News Briefs – April 2013

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Vegetarian Diet Lowers Risk of Heart Disease by a Third

New research shows that those who adhere to a vegetarian diet have a 32% lower risk of hospitalization or death from cardiovascular disease than people who consume meat and fish. (Heart disease is the biggest cause of death in developed countries. This study is the largest yet to compare cardiovascular disease rates between vegetarians and meat eaters.)
The analysis included nearly 45,000 participants, of whom 34% were vegetarian. Most similar studies do not have such a significant representation of vegetarians, making the results of this study more accurate. Those on a vegetarian diet generally had lower BMI or body mass indices and fewer cases of diabetes.

After controlling for certain variables that may have affected the results, such as smoking, age, physical activity, alcohol intake, socioeconomic background, and educational level, the scientists came up with the statistic of 32% risk reduction. When the results were adjusted to leave out the impact of BMI, vegetarians still showed a 28% reduced chance of developing heart disease.

Most of the heart-health benefits were likely caused by effects on cholesterol and blood pressure.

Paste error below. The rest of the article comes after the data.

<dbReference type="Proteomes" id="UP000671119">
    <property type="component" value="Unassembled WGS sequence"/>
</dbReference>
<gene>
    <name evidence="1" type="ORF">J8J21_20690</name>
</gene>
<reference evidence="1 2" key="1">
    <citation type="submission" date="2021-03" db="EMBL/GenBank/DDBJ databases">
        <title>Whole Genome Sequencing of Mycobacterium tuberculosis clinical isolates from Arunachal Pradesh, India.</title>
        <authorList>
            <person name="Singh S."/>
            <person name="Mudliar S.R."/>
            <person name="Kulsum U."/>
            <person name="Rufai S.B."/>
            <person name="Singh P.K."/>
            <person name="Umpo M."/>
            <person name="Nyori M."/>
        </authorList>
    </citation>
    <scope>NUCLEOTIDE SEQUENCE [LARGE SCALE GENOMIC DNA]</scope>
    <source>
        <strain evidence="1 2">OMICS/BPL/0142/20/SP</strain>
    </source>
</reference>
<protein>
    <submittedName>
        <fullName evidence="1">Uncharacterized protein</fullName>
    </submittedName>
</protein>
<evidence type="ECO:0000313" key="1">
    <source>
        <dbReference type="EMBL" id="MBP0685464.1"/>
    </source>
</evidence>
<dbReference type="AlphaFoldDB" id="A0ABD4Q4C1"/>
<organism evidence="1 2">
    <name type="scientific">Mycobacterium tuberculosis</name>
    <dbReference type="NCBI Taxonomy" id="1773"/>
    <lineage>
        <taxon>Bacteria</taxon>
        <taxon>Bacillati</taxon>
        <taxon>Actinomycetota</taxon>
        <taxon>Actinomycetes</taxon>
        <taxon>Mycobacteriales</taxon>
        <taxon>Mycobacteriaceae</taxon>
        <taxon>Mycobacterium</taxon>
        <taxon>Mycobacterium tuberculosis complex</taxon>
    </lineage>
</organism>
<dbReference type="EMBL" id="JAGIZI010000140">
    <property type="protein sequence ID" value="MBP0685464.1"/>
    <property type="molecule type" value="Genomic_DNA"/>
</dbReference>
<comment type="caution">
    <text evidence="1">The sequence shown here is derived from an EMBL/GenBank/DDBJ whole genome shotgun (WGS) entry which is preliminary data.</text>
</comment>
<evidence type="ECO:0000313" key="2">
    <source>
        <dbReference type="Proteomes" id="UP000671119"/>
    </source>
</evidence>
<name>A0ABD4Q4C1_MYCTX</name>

This study, printed in the March 2013 issue of The American Journal of Clinical Nutrition, can now be found online at with fee.

Vitamin D Blood Levels Dropping

A new Canadian government study has found that vitamin D levels are declining dramatically, falling 6.2% in a two-year period for those aged 6 to 79, with only 10% of the population meeting optimum levels, despite public health programs encouraging increas-ed vitamin D ingestion and supplementation.

Updated figures for the U.S. are not available, but previous studies have shown that the percentage of people with vitamin D insufficiency (blood levels below 50 nm/L, or 50 nanomoles per litre) is the same in each country. (Research studies continue to show that people with lower vitamin D levels are at a much higher risk of developing serious diseases.)